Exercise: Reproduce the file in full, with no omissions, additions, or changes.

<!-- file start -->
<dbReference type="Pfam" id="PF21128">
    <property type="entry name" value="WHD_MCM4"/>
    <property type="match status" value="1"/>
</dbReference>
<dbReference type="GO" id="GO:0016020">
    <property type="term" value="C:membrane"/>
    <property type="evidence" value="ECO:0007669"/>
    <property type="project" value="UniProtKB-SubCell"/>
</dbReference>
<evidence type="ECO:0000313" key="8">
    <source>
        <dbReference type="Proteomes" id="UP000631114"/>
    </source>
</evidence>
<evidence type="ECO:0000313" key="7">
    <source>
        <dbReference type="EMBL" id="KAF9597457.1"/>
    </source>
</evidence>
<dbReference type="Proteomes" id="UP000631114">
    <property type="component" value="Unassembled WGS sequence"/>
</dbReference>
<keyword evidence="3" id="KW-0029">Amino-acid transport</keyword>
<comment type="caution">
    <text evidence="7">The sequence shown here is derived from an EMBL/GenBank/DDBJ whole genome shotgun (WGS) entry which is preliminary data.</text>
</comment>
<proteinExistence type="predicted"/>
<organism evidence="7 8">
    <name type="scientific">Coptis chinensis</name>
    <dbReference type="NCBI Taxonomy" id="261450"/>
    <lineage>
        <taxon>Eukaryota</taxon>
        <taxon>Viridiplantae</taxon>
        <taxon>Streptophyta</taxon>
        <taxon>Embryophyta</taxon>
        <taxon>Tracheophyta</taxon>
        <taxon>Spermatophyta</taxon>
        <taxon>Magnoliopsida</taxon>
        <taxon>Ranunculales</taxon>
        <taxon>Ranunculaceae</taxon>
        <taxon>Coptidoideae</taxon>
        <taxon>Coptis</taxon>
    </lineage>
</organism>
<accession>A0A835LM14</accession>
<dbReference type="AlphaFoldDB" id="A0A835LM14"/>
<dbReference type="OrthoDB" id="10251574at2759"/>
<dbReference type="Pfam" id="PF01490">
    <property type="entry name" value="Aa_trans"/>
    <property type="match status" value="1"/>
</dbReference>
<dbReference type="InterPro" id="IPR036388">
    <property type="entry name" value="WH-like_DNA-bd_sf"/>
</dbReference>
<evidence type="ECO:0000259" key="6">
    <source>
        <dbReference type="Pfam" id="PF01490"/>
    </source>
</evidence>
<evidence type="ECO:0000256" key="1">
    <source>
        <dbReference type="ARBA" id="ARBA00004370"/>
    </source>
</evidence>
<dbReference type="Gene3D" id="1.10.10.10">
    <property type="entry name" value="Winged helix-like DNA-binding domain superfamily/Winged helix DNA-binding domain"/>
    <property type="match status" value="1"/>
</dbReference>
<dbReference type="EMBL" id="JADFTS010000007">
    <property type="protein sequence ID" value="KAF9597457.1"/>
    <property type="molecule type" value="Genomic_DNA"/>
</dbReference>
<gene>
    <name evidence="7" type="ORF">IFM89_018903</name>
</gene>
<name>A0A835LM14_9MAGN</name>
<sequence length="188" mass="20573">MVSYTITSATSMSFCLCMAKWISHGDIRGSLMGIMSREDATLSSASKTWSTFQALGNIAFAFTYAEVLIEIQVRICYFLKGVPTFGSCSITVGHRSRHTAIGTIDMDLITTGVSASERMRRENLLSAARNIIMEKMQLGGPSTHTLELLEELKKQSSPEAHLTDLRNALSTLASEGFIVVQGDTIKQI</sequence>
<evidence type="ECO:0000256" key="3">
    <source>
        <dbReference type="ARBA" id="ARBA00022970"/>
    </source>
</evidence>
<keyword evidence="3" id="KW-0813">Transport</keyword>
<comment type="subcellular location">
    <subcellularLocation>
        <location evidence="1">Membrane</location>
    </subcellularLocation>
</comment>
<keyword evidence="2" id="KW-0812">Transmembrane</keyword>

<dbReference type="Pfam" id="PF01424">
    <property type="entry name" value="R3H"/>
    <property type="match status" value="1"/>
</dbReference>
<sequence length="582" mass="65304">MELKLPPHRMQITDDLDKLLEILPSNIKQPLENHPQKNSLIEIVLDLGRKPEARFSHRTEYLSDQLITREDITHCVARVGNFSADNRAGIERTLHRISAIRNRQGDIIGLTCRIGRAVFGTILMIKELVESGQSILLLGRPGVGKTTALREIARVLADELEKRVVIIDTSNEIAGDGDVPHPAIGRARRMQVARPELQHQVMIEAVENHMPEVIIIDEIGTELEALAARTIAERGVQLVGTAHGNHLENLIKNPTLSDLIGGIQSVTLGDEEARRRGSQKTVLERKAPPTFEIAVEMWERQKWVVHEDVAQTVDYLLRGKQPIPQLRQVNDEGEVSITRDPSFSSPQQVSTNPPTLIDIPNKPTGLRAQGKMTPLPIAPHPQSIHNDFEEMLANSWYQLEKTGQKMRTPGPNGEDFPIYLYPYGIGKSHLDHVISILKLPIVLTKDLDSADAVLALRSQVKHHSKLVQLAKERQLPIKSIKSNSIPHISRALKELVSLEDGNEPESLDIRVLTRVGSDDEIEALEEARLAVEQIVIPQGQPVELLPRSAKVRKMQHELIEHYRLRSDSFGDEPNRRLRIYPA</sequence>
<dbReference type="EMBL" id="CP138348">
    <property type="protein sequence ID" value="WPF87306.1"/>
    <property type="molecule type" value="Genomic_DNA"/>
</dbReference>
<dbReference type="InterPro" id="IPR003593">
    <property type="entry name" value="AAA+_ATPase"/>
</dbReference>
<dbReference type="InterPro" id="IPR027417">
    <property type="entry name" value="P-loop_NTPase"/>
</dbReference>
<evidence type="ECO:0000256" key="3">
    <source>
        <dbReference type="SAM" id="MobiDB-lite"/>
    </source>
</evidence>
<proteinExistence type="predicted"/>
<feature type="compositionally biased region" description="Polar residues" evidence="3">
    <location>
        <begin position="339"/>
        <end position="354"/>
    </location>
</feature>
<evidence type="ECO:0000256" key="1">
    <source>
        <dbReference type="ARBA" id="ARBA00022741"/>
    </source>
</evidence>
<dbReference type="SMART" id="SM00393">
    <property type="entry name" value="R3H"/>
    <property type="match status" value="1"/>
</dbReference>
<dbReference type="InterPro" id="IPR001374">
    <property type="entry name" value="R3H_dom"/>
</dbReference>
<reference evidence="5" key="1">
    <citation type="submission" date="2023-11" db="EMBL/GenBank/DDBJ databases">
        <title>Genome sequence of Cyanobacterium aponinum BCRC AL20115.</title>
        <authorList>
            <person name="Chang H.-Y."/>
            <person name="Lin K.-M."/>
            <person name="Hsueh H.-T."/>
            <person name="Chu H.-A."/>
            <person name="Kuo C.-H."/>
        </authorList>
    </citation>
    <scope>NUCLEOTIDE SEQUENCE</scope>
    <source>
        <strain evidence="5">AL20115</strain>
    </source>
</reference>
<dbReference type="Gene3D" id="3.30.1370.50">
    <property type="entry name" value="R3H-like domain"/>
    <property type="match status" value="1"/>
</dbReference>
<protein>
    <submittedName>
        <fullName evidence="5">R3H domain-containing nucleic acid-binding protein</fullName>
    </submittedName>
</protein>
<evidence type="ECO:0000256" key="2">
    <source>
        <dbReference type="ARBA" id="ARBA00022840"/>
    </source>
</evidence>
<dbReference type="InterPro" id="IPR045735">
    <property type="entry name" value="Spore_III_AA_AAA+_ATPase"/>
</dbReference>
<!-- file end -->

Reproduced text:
<dbReference type="Pfam" id="PF21128">
    <property type="entry name" value="WHD_MCM4"/>
    <property type="match status" value="1"/>
</dbReference>
<dbReference type="GO" id="GO:0016020">
    <property type="term" value="C:membrane"/>
    <property type="evidence" value="ECO:0007669"/>
    <property type="project" value="UniProtKB-SubCell"/>
</dbReference>
<evidence type="ECO:0000313" key="8">
    <source>
        <dbReference type="Proteomes" id="UP000631114"/>
    </source>
</evidence>
<evidence type="ECO:0000313" key="7">
    <source>
        <dbReference type="EMBL" id="KAF9597457.1"/>
    </source>
</evidence>
<dbReference type="Proteomes" id="UP000631114">
    <property type="component" value="Unassembled WGS sequence"/>
</dbReference>
<keyword evidence="3" id="KW-0029">Amino-acid transport</keyword>
<comment type="caution">
    <text evidence="7">The sequence shown here is derived from an EMBL/GenBank/DDBJ whole genome shotgun (WGS) entry which is preliminary data.</text>
</comment>
<proteinExistence type="predicted"/>
<organism evidence="7 8">
    <name type="scientific">Coptis chinensis</name>
    <dbReference type="NCBI Taxonomy" id="261450"/>
    <lineage>
        <taxon>Eukaryota</taxon>
        <taxon>Viridiplantae</taxon>
        <taxon>Streptophyta</taxon>
        <taxon>Embryophyta</taxon>
        <taxon>Tracheophyta</taxon>
        <taxon>Spermatophyta</taxon>
        <taxon>Magnoliopsida</taxon>
        <taxon>Ranunculales</taxon>
        <taxon>Ranunculaceae</taxon>
        <taxon>Coptidoideae</taxon>
        <taxon>Coptis</taxon>
    </lineage>
</organism>
<accession>A0A835LM14</accession>
<dbReference type="AlphaFoldDB" id="A0A835LM14"/>
<dbReference type="OrthoDB" id="10251574at2759"/>
<dbReference type="Pfam" id="PF01490">
    <property type="entry name" value="Aa_trans"/>
    <property type="match status" value="1"/>
</dbReference>
<dbReference type="InterPro" id="IPR036388">
    <property type="entry name" value="WH-like_DNA-bd_sf"/>
</dbReference>
<evidence type="ECO:0000259" key="6">
    <source>
        <dbReference type="Pfam" id="PF01490"/>
    </source>
</evidence>
<evidence type="ECO:0000256" key="1">
    <source>
        <dbReference type="ARBA" id="ARBA00004370"/>
    </source>
</evidence>
<dbReference type="Gene3D" id="1.10.10.10">
    <property type="entry name" value="Winged helix-like DNA-binding domain superfamily/Winged helix DNA-binding domain"/>
    <property type="match status" value="1"/>
</dbReference>
<dbReference type="EMBL" id="JADFTS010000007">
    <property type="protein sequence ID" value="KAF9597457.1"/>
    <property type="molecule type" value="Genomic_DNA"/>
</dbReference>
<gene>
    <name evidence="7" type="ORF">IFM89_018903</name>
</gene>
<name>A0A835LM14_9MAGN</name>
<sequence length="188" mass="20573">MVSYTITSATSMSFCLCMAKWISHGDIRGSLMGIMSREDATLSSASKTWSTFQALGNIAFAFTYAEVLIEIQVRICYFLKGVPTFGSCSITVGHRSRHTAIGTIDMDLITTGVSASERMRRENLLSAARNIIMEKMQLGGPSTHTLELLEELKKQSSPEAHLTDLRNALSTLASEGFIVVQGDTIKQI</sequence>
<evidence type="ECO:0000256" key="3">
    <source>
        <dbReference type="ARBA" id="ARBA00022970"/>
    </source>
</evidence>
<keyword evidence="3" id="KW-0813">Transport</keyword>
<comment type="subcellular location">
    <subcellularLocation>
        <location evidence="1">Membrane</location>
    </subcellularLocation>
</comment>
<keyword evidence="2" id="KW-0812">Transmembrane</keyword>

<dbReference type="Pfam" id="PF01424">
    <property type="entry name" value="R3H"/>
    <property type="match status" value="1"/>
</dbReference>
<sequence length="582" mass="65304">MELKLPPHRMQITDDLDKLLEILPSNIKQPLENHPQKNSLIEIVLDLGRKPEARFSHRTEYLSDQLITREDITHCVARVGNFSADNRAGIERTLHRISAIRNRQGDIIGLTCRIGRAVFGTILMIKELVESGQSILLLGRPGVGKTTALREIARVLADELEKRVVIIDTSNEIAGDGDVPHPAIGRARRMQVARPELQHQVMIEAVENHMPEVIIIDEIGTELEALAARTIAERGVQLVGTAHGNHLENLIKNPTLSDLIGGIQSVTLGDEEARRRGSQKTVLERKAPPTFEIAVEMWERQKWVVHEDVAQTVDYLLRGKQPIPQLRQVNDEGEVSITRDPSFSSPQQVSTNPPTLIDIPNKPTGLRAQGKMTPLPIAPHPQSIHNDFEEMLANSWYQLEKTGQKMRTPGPNGEDFPIYLYPYGIGKSHLDHVISILKLPIVLTKDLDSADAVLALRSQVKHHSKLVQLAKERQLPIKSIKSNSIPHISRALKELVSLEDGNEPESLDIRVLTRVGSDDEIEALEEARLAVEQIVIPQGQPVELLPRSAKVRKMQHELIEHYRLRSDSFGDEPNRRLRIYPA</sequence>
<dbReference type="EMBL" id="CP138348">
    <property type="protein sequence ID" value="WPF87306.1"/>
    <property type="molecule type" value="Genomic_DNA"/>
</dbReference>
<dbReference type="InterPro" id="IPR003593">
    <property type="entry name" value="AAA+_ATPase"/>
</dbReference>
<dbReference type="InterPro" id="IPR027417">
    <property type="entry name" value="P-loop_NTPase"/>
</dbReference>
<evidence type="ECO:0000256" key="3">
    <source>
        <dbReference type="SAM" id="MobiDB-lite"/>
    </source>
</evidence>
<proteinExistence type="predicted"/>
<feature type="compositionally biased region" description="Polar residues" evidence="3">
    <location>
        <begin position="339"/>
        <end position="354"/>
    </location>
</feature>
<evidence type="ECO:0000256" key="1">
    <source>
        <dbReference type="ARBA" id="ARBA00022741"/>
    </source>
</evidence>
<dbReference type="SMART" id="SM00393">
    <property type="entry name" value="R3H"/>
    <property type="match status" value="1"/>
</dbReference>
<dbReference type="InterPro" id="IPR001374">
    <property type="entry name" value="R3H_dom"/>
</dbReference>
<reference evidence="5" key="1">
    <citation type="submission" date="2023-11" db="EMBL/GenBank/DDBJ databases">
        <title>Genome sequence of Cyanobacterium aponinum BCRC AL20115.</title>
        <authorList>
            <person name="Chang H.-Y."/>
            <person name="Lin K.-M."/>
            <person name="Hsueh H.-T."/>
            <person name="Chu H.-A."/>
            <person name="Kuo C.-H."/>
        </authorList>
    </citation>
    <scope>NUCLEOTIDE SEQUENCE</scope>
    <source>
        <strain evidence="5">AL20115</strain>
    </source>
</reference>
<dbReference type="Gene3D" id="3.30.1370.50">
    <property type="entry name" value="R3H-like domain"/>
    <property type="match status" value="1"/>
</dbReference>
<protein>
    <submittedName>
        <fullName evidence="5">R3H domain-containing nucleic acid-binding protein</fullName>
    </submittedName>
</protein>
<evidence type="ECO:0000256" key="2">
    <source>
        <dbReference type="ARBA" id="ARBA00022840"/>
    </source>
</evidence>
<dbReference type="InterPro" id="IPR045735">
    <property type="entry name" value="Spore_III_AA_AAA+_ATPase"/>
</dbReference>